reader report

'What happens if the boat capsizes?'

RICKETY RIDE: The boat to Murud Janjira,
RICKETY RIDE: The boat to Murud Janjira,

The ferry is late. The sun blazes over the angry green waters of the Arabian sea, inviting and perilous at once as they devour the steps of the jetty in the sleepy little fishing hamlet of Murud. Gulls screech, rise and swoop.

The overpowering smell of dried Bombay duck rides the breeze rustling through the coconut palms. I'm hungry and my throat is parched as I have just got off a two-hour ride through dusty roads on a rickety, overcrowded bus from Alibaug, a town near Mumbai.

I've wanted to visit India's only never-conquered marine fort, built by the Siddis in the fifteenth century. It is ironic that I have come all the way from New Zealand to see a place so close to my birthplace Mumbai, three decades after leaving it.

MURUD JANJIRA: India's island fort
MURUD JANJIRA: India's island fort

I shade my eyes with my palm and squint at the horizon in vain, looking for the elusive ferry. Everyone tells me it will be here in 10 minutes but 40 minutes have passed and still no sign. No one else seems to be bothered.

Teenage schoolgirls in blue and white salwaar kameez huddle around the jetty steps sucking ice lollies and chatting animatedly. Boys play an impromptu game of cricket, men smoke and play cards, fisherwomen argue loudly and vendors do brisk business.

"Abhi aayega madam (it'll soon arrive)," the ticket clerk reassures me, not quite understanding why I am so perturbed. Living in New Zealand has spoiled me. I expect everything to be on time - well, most of the time at least.

My stomach growls and I treat myself to coconut water and chikki, a crisp slice of peanuts bound with jaggery, when all of a sudden there is a flurry of activity as the hoi poloi surge towards the jetty. I jostle my way forward towards the ferry. And then I see it - it's a little rickety motorboat!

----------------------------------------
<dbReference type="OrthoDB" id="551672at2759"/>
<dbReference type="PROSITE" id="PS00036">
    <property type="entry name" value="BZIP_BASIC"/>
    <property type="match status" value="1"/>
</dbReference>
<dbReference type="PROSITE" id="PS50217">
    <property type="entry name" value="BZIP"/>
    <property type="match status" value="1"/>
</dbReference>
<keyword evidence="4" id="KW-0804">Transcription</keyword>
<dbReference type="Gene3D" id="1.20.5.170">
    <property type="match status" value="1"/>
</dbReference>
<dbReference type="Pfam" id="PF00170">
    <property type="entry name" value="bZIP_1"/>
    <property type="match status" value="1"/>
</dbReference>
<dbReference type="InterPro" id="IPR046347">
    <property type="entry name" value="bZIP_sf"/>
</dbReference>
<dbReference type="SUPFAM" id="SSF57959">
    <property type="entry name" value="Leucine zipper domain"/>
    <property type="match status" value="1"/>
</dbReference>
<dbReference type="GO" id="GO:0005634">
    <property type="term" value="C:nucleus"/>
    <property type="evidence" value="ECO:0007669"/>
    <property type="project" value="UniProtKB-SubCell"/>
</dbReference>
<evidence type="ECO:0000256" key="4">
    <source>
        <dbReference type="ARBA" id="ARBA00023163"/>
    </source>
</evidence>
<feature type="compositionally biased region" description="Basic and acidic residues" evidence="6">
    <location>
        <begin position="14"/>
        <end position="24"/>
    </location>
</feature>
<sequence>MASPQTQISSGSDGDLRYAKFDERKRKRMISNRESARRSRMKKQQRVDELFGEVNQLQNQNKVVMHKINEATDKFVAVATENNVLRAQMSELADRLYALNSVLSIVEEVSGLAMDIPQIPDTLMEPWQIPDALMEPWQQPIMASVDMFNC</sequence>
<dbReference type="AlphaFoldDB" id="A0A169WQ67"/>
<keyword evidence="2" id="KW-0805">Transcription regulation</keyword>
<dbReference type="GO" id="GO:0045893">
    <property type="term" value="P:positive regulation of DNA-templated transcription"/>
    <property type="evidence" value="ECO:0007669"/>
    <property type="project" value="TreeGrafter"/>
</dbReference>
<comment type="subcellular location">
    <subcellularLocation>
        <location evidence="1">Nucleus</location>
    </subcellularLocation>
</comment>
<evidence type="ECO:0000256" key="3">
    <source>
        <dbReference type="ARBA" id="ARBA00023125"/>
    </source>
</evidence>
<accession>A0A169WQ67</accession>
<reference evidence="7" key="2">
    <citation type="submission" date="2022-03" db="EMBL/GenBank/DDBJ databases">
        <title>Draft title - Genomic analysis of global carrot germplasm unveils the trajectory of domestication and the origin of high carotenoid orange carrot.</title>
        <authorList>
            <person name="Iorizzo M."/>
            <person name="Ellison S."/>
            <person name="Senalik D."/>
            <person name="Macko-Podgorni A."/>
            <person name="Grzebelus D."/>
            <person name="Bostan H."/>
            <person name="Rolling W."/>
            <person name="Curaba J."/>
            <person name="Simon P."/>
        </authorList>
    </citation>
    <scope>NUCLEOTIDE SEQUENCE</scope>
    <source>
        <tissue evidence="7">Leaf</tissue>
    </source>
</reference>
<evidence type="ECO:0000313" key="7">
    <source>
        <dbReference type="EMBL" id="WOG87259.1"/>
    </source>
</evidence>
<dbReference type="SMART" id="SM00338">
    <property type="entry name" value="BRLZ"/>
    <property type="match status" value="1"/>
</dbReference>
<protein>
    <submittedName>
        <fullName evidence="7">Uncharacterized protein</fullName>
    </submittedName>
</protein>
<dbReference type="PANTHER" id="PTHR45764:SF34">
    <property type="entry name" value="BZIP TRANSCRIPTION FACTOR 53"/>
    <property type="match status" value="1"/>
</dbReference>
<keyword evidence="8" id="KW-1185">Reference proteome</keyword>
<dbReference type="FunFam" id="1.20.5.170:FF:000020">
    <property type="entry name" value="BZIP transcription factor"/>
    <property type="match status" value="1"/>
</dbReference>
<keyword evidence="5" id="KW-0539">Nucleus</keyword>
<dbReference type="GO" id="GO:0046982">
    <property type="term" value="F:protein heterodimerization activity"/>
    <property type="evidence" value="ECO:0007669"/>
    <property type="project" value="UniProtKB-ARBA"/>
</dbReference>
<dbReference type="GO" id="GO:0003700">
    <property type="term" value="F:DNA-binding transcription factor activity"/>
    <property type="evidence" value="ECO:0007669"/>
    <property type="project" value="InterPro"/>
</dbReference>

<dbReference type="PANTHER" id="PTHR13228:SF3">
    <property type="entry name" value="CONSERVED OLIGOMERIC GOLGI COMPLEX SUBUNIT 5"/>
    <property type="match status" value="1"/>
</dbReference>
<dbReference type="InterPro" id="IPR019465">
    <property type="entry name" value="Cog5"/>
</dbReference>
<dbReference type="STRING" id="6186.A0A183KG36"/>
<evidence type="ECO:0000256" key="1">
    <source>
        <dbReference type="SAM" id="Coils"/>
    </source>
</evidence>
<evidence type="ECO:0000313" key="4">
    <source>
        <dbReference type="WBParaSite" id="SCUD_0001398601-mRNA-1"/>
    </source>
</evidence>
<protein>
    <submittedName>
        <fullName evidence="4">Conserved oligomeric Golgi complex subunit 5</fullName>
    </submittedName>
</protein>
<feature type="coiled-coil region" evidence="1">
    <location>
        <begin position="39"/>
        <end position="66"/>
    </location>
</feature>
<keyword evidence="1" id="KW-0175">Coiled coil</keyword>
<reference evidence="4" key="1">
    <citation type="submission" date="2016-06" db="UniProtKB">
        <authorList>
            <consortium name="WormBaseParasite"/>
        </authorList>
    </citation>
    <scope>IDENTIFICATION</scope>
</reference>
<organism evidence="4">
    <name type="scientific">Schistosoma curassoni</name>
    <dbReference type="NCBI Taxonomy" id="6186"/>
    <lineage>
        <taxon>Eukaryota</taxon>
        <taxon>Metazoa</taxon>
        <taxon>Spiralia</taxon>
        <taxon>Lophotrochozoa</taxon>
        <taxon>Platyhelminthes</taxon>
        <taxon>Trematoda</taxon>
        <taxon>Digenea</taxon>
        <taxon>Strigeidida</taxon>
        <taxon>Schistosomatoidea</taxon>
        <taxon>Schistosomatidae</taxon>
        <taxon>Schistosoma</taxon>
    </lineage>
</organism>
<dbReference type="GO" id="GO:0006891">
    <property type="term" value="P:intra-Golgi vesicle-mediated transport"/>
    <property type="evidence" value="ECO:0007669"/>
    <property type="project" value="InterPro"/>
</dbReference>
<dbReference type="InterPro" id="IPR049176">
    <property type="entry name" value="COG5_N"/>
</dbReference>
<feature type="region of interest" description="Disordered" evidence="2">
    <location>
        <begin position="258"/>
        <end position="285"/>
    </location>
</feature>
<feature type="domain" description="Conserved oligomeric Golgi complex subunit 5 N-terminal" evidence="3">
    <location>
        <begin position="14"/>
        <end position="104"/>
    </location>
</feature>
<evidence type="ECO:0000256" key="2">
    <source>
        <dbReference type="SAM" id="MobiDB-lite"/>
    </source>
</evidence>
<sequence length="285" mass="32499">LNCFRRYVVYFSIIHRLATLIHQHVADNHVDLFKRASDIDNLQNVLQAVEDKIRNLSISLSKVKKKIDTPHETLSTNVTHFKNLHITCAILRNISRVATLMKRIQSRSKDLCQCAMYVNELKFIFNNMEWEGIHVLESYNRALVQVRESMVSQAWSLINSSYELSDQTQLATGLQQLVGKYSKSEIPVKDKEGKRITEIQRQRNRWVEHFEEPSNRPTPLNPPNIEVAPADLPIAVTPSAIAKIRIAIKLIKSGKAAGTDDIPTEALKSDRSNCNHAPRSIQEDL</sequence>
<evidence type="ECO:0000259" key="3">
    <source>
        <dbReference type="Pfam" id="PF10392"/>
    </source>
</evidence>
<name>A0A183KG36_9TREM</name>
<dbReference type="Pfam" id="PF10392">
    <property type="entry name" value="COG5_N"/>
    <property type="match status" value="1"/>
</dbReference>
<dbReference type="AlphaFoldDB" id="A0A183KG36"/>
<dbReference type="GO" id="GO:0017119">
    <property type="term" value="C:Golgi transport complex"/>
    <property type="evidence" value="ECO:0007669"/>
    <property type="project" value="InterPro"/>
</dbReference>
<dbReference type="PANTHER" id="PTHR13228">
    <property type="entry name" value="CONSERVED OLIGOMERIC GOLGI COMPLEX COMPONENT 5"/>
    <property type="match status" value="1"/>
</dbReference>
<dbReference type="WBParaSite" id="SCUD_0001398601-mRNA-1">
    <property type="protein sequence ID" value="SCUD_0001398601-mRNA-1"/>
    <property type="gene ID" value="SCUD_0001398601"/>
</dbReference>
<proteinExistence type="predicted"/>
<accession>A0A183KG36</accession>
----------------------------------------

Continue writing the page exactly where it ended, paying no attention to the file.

Wait. There must be some mistake. I am expected to cross over to that distant fort island on this contraption with so many people, sacks, babies, hens and goats, not to mention a bicycle? And where are the lifejackets? What happens if the boat capsizes? "Shhh... never say that before a crossing. Brings bad luck," grumbles someone behind me.

There is no escape as the burly, bare-chested and sweaty boatman holds out his hand to hoist me unceremoniously onto the boat, which wobbles dangerously even as the sea of people behind me breathe down my neck impatiently waiting to get on.

"Ouch!" A sack of something lands on my feet. "Could you move this out of the way please?" My plea goes unheard as the engine starts up and the boat lurches forward. I kick the sack and stub my foot. Someone giggles. As the wind picks up, the boat bobs up and down over the undulating waves as we all get drenched in the spray. More laughter. My mood is now militant. The blue skies, cottony clouds, aquamarine waters, seagulls, frisking fish, the fort looming in the background cut no ice with me.

"Where do you live Didi (elder sister)?" asks the schoolgirl with oily plaits and white ribbons sitting across me, eyes filled with curiosity. "New Zealand", I say, trying not to bark. Her eyes light up as she fishes out her geography book and eagerly turns the pages to the world map. Her friends huddle around asking me questions and I find myself pointing out the country I now call home on the map and telling them my story. How I crossed the seven seas (in India all legends have princes crossing seven seas and thirteen rivers to win their princesses) to fulfil my dreams. My young friends tell me how they would have to go home and help their mothers cook and clean and look after their younger brothers and sisters while their mother goes to work. Homework by candlelight.

The elderly fruit seller beside me listens intently for some time and offers me an orange lamenting inflation. The fisherwoman in her tinkly glass bangles, large bindi on her forehead and flowers in her hair proudly displays her catch of the day nestling in her basket. A bejewelled, newlywed woman in sequined crimson peeks from behind her pallu (veil) to look at me. Someone passes around a bag of peanuts. The boatman breaks into a song and simultaneously someone turns on the transistor to listen to the cricket scores.

The wind has subsided and the sea is calm, giving me a moment to reflect as I look ahead at the blackened walls of the impregnable Murud Janjira steeped in history and mystery.

I think of all the crossings I've made in life - from Asia to Oceania, from ignorance to knowledge, innocence to experience, revolt to acceptance. I think of the people of Murud and wonder whether the schoolgirls will ever visit New Zealand or even New Delhi.

The boat is docked and as I get up the schoolgirls gather my belongings. Someone takes pictures. The fisherwoman beams at me and a bunch of eager schoolboys offer to show me around. At least five pairs of willing hands help me off the boat. I smile and feel at home. A great crossing.